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Articles by A. K Jacobs
Total Records ( 2 ) for A. K Jacobs
  G. C Fonarow , T Gregory , M Driskill , M. D Stewart , C Beam , J Butler , A. K Jacobs , N. M Meltzer , E. D Peterson , L. H Schwamm , J. A Spertus , C. W Yancy , G. F Tomaselli and R. L. Sacco
 

Cardiovascular disease and stroke remain leading causes of mortality, disability, and rising healthcare expenditures in the United States. Although a number of organizations provide hospital accreditation, recognition, and certification programs, existing programs do not address cardiovascular disease and stroke care in a comprehensive way. Current evidence suggests mixed findings for correlation between accreditation, recognition, and certification programs and hospitals' actual quality of care and outcomes. This advisory discusses potential opportunities to develop and enhance hospital certification programs for cardiovascular disease and stroke. The American Heart Association/American Stroke Association is uniquely positioned as a patient-centered, respected, transparent healthcare organization to help drive improvements in care and outcomes for patients hospitalized with cardiovascular disease and stroke. As a part of its commitment to promoting high-quality, evidence-based care for cardiovascular and stroke patients, it is recommended that the American Heart Association/American Stroke Association explore hospital certification programs to develop truly meaningful programs to facilitate improvements in and recognition for cardiovascular disease and stroke quality of care and outcomes. Future strategies should standardize objective, unbiased assessments of hospital structural, process, and outcome performance while allowing flexibility as technology and methodology advances occur.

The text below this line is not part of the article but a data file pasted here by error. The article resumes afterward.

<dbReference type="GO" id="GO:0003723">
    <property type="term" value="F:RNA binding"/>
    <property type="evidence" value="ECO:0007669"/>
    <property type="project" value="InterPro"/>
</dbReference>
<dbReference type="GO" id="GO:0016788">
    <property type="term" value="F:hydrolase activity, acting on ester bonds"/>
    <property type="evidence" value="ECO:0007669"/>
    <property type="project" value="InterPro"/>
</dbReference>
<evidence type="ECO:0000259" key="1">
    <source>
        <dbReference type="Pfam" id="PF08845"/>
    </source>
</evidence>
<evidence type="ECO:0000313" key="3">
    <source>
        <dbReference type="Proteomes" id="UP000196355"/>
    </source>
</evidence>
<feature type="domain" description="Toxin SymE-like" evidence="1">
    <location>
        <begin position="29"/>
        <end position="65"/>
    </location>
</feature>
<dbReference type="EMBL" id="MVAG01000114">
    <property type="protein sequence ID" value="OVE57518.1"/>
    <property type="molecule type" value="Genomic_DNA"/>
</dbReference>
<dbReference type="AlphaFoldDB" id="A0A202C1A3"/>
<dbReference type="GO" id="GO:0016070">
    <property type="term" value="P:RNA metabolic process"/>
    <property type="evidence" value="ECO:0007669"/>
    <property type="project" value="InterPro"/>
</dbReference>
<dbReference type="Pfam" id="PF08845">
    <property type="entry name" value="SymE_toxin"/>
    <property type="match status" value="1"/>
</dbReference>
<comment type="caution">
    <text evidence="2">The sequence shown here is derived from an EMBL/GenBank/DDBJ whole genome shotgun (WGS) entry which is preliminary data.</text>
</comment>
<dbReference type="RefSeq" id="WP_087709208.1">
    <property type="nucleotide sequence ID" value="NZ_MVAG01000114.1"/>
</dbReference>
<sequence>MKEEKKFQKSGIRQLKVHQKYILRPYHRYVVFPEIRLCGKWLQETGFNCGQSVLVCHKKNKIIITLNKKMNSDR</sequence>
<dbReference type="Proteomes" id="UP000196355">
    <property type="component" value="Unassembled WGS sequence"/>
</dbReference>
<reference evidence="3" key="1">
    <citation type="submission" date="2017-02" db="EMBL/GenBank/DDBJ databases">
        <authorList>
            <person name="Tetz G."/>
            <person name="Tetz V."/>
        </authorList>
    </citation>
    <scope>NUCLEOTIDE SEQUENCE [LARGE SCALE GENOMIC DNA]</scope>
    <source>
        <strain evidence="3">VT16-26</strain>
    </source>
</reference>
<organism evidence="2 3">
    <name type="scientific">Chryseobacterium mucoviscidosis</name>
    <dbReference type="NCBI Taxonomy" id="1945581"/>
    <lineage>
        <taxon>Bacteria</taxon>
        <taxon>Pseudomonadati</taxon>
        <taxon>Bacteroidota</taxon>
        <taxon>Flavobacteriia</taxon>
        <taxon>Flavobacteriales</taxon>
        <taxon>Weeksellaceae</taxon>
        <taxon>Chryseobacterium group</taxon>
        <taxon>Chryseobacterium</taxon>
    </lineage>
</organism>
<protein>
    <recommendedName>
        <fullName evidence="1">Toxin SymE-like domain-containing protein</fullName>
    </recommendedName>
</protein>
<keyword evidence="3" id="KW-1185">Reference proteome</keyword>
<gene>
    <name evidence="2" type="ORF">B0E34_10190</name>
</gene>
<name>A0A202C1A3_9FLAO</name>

E. L Hannan , Y Zhong , M Racz , A. K Jacobs , G Walford , K Cozzens , D. R Holmes , R. H Jones , M Hibberd , D Doran , D Whalen and S. B. King
 

Background— The benefit of primary percutaneous coronary interventions (P-PCI) for patients with ST-elevation myocardial infarction (STEMI) has been well documented. However, controversy still exists as to whether PCI should be expanded to hospitals without coronary artery bypass graft surgery.

Methods and Results— Patients who were discharged after PCI for STEMI between January 1, 2003, and December 12, 2006, in P-PCI centers (hospitals with no coronary artery bypass graft surgery, and PCI only for patients with STEMI) were propensity matched with patients in full service centers, and mortality and subsequent revascularization rates were compared. For patients undergoing PCI, there were no differences for in-hospital/30-day mortality (2.3% for P-PCI centers versus 1.9% for full service centers [P=0.40]), emergency coronary artery bypass graft surgery immediately after PCI (0.06% versus 0.35%, P=0.06), 3-year mortality (7.1% versus 5.9%, P=0.07), or 3-year subsequent revascularization (23.8% versus 21.5%, P=0.52). P-PCI centers had a lower same/next day coronary artery bypass graft rate (0.23% versus 0.69%, P=0.046) and higher repeat target vessel PCI rates (12.1% versus 9.0%, P=0.003). For patients with STEMI who did not undergo PCI, P-PCI centers had higher in-hospital mortality (28.5% versus 22.3%; adjusted odds ratio, 1.38; 95% CI, 1.10 to 1.75).

Conclusions— No differences between P-PCI centers and full service centers were found in in-hospital/30-day mortality, the need for emergency surgery, 3-year mortality or subsequent revascularization, but P-PCI centers had higher repeat target vessel PCI rates and higher mortality rates for patients who did not undergo PCI. P-PCI centers should be monitored closely, including the monitoring of patients with STEMI who did not undergo PCI.

 
 
 
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